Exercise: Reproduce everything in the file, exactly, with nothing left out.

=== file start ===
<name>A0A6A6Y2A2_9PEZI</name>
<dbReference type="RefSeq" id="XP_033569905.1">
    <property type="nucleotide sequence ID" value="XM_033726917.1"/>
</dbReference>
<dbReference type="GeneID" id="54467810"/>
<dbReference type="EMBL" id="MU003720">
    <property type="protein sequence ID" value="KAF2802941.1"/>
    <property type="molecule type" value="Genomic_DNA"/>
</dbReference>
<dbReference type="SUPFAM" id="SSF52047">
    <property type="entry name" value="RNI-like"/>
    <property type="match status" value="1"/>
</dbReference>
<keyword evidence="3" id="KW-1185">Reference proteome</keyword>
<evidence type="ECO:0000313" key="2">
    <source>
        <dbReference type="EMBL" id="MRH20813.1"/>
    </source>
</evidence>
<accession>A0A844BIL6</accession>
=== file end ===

<name>A0A6A6Y2A2_9PEZI</name>
<dbReference type="RefSeq" id="XP_033569905.1">
    <property type="nucleotide sequence ID" value="XM_033726917.1"/>
</dbReference>
<dbReference type="GeneID" id="54467810"/>
<dbReference type="EMBL" id="MU003720">
    <property type="protein sequence ID" value="KAF2802941.1"/>
    <property type="molecule type" value="Genomic_DNA"/>
</dbReference>
<dbReference type="SUPFAM" id="SSF52047">
    <property type="entry name" value="RNI-like"/>
    <property type="match status" value="1"/>
</dbReference>
<keyword evidence="3" id="KW-1185">Reference proteome</keyword>
<evidence type="ECO:0000313" key="2">
    <source>
        <dbReference type="EMBL" id="MRH20813.1"/>
    </source>
</evidence>
<accession>A0A844BIL6</accession>